However, cold, hard facts had little to do with it. University of Alaska psychologist Judith Kleinfeld concludes, "The MTT report presents no objective evidence whatsoever to support claims of gender discrimination in laboratory space, salary, research funds, and other resources." Readers are told in the summary report that women faculty "proved to be underpaid," but we also learn (hat the "salary data [is] confidential and [was] not provided to the committee." So, on what basis did they conclude there were salary disparities? Hopkins and the other authors explain, "Possible inequities in salary are flagged by the committee from the limited data available to it." The trouble is, "possible" soon became "actual" and, by the time it reached Pres. Clinton, it had morphed into "cold, hard facts."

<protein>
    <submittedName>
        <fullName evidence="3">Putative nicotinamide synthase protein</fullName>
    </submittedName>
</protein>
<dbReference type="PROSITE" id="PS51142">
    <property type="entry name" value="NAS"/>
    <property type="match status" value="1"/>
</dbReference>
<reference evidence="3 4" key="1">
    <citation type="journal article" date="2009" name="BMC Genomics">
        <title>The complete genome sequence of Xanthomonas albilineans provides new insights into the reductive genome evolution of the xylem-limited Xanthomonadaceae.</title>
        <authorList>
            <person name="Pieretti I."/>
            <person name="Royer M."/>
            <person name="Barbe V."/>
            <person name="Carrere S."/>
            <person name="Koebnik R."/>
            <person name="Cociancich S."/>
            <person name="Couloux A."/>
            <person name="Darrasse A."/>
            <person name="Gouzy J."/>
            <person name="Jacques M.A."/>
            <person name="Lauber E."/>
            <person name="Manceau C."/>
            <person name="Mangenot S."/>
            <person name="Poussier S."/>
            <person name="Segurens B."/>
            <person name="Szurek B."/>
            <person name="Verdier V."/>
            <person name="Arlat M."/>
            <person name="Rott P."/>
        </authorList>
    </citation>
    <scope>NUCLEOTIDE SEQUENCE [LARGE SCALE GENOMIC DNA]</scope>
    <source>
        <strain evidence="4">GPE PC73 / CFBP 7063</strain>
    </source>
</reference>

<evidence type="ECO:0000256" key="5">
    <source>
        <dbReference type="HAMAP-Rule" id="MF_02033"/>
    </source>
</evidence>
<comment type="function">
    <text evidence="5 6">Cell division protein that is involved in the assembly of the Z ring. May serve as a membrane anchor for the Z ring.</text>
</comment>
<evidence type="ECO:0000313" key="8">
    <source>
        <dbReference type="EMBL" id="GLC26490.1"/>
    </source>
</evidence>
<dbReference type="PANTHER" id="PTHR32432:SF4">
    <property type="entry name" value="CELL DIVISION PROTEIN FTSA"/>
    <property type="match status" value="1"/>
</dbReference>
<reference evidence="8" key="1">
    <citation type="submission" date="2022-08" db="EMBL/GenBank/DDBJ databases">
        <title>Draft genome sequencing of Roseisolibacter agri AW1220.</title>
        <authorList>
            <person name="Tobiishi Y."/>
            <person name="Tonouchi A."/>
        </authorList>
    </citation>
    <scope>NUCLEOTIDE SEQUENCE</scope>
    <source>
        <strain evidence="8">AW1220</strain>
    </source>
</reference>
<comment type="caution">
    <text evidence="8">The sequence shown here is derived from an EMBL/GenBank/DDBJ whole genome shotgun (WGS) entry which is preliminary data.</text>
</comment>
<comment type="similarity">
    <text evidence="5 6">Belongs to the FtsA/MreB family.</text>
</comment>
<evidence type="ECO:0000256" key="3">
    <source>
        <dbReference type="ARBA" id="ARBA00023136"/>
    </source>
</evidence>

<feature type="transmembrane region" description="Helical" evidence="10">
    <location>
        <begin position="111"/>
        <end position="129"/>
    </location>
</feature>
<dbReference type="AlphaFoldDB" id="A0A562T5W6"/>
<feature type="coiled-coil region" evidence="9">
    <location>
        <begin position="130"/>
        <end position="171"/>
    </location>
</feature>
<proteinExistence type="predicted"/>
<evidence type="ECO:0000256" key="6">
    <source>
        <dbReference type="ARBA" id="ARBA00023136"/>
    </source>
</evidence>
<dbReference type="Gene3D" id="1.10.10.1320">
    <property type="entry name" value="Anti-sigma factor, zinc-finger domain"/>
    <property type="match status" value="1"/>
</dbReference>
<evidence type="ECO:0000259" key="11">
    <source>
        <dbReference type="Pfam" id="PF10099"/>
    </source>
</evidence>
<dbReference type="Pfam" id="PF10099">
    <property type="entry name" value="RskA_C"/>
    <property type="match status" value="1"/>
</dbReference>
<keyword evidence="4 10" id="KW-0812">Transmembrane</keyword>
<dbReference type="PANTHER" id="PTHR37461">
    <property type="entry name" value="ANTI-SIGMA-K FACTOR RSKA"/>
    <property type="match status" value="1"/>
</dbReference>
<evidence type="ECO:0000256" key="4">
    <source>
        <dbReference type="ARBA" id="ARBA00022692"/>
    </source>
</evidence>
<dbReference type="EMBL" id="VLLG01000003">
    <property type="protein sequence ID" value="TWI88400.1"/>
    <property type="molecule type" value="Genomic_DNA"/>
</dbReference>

Mathematics professor Daniel Kleitman, one of the three males on the Hopkins committee, told the Chronicle that he "never saw any evidence" of discrimination against women. When a reporter from The Chronicle of Higher Education asked Mary-Lou Pardue, an MTT biology professor who was among those who originally complained to the dean, about all the irregularities and the absence of data, she replied, 'This wasn't meant to be a study for the rest of the world. It was meant to be a study for us. . . . We weren't trying to prove anything to the world." The world, though, thought otherwise, and when a Wall Street Journal editorial faulted the study, Vest and Birgeneau sent a letter claiming that the work of their committee had "successfully identified the root causes of a fundamental failure in American academia." As a direct result of the MIT report, the Ford Foundation, along with an anonymous donor, came forward with grants in excess of $1,000,000 to fund more equity studies and to promote more initiatives to fight gender bias in academic science- and then NSF followed suit with its ADVANCE institutional transformation campaign.